(A funny note about this night---one of the volunteers from our church was sitting in front of us...a member of their congregation came up behind him, took her finger and squished a bug that had landed on the top of his head, picked it off, then went back to her seat like it was just another normal day. Got a great laugh out of those of us sitting behind him.)

And then there's the people. Where to even start with that??? We took 13 people this year, 8 of which were from our church. It was so much fun to get to know new people, and see people we already knew in a new light. As a matter of fact, I was a bit shocked at times. I think we scarred our church secretary for life...she's pretty quiet and shy, reserved, and I think has been pretty sheltered most of her life. So 6 of us (including her) decided to go into New Orleans one night and visit the French Quarter. We had beignets at the Cafe du Monde, then went walking. All was going pretty well, until we hit Bourbon Street. I'm not sure she knew what to do. I'm sure she's still reeling over that one. :)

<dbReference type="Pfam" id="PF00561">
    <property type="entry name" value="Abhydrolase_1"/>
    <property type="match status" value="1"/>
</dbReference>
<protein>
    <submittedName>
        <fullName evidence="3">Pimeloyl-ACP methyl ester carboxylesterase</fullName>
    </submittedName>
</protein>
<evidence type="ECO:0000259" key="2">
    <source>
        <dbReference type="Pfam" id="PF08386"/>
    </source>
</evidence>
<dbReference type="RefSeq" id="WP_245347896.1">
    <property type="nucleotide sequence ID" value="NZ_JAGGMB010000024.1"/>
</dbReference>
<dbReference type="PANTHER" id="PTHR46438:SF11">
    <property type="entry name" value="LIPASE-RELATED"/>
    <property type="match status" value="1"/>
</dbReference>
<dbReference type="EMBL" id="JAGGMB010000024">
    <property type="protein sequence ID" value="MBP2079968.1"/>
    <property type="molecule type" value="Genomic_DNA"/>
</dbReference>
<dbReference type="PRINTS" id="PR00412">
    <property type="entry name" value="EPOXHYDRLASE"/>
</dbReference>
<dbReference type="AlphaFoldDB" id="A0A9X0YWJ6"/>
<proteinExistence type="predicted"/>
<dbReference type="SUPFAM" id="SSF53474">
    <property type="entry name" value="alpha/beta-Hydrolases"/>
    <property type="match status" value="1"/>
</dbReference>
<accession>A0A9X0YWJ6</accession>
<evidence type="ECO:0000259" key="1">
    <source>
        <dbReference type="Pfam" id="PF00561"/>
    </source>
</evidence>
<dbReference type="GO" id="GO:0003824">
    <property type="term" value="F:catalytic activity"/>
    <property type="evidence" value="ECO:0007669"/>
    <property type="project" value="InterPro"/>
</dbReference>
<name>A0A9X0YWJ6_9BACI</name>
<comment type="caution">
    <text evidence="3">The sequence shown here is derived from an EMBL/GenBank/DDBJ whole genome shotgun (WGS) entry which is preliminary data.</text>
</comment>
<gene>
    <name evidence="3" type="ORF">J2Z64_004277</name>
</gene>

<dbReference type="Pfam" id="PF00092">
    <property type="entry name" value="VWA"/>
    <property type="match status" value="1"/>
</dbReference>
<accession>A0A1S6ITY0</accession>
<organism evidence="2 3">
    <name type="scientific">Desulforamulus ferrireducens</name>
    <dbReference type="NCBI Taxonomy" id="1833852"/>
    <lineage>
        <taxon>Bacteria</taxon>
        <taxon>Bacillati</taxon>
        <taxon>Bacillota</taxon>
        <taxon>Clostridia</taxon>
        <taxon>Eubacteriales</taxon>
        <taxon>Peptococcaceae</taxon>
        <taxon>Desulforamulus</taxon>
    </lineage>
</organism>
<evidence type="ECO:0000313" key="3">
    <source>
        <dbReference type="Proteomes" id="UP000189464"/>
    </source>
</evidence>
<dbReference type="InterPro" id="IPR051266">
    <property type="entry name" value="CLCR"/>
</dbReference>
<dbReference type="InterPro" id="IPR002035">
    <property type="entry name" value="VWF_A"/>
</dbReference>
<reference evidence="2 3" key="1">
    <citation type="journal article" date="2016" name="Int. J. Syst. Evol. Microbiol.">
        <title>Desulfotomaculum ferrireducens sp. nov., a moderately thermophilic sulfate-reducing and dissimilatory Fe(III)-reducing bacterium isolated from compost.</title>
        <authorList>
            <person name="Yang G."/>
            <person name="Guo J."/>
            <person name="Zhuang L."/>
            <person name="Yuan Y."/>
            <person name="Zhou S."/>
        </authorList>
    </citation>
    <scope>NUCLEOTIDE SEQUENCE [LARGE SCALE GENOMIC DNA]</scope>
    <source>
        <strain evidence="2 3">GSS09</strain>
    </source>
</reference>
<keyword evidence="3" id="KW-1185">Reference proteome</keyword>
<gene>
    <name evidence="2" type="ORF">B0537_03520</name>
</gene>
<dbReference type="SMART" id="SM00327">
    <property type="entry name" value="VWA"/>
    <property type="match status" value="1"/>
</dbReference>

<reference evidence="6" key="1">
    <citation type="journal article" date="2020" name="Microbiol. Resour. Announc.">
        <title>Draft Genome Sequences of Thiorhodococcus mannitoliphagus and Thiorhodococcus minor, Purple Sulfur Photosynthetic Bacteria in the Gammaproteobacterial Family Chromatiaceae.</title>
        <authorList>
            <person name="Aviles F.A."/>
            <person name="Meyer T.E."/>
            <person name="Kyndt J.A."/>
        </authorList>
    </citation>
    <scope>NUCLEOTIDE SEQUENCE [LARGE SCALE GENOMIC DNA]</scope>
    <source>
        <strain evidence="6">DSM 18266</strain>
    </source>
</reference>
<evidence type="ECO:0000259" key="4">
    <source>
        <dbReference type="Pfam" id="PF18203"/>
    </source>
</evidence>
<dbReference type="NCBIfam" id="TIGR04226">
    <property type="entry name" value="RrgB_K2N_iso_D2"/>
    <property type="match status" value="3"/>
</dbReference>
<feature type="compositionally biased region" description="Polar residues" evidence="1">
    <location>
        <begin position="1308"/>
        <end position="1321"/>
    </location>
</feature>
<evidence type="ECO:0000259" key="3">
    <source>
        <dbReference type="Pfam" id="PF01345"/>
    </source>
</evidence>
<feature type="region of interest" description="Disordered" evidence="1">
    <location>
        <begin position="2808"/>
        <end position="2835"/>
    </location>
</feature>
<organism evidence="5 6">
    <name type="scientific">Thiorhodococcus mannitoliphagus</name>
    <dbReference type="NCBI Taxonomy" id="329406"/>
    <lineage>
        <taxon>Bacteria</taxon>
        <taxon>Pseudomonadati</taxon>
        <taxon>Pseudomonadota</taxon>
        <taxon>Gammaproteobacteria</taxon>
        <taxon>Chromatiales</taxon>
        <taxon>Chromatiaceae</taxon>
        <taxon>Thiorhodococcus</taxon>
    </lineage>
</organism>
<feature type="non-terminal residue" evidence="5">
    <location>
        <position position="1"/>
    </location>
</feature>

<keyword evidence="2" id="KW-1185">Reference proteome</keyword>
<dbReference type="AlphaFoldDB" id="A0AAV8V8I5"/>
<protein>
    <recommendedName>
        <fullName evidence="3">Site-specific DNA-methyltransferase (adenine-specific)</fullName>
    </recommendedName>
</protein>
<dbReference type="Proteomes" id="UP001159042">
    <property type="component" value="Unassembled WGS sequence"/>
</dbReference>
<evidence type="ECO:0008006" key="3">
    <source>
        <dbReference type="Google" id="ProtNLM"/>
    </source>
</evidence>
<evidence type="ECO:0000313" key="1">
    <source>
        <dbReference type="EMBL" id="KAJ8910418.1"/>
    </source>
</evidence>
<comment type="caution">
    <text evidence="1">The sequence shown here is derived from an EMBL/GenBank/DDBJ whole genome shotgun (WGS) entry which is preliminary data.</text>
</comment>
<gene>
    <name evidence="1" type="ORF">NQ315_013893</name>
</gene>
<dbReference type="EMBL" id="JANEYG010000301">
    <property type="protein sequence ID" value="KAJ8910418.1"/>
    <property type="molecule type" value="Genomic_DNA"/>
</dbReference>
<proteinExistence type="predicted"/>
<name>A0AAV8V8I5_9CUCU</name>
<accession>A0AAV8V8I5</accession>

I know I've also not experienced much of the world, and am a bit naive, but I thought it was interesting to see my first prostitute.

Then there was a former Swartzentruber amish, who has "jumped the fence" and is now mennonite. He was really quiet, and not sure what to think of us loud and crazy presbyterians. I think it caught him off guard as to how much the women knew and could do. Its just not in his culture. He loosened up throughout the week, and said we presbyterians knew how to have fun, and even started telling jokes. I just wonder what he went and told the people at his church today.

There was the quiet guy. Kinda did his own thing. So I had the chance to work with him one day and he started throwing out one liners, which caught me off guard. But he turned out to be quite funny.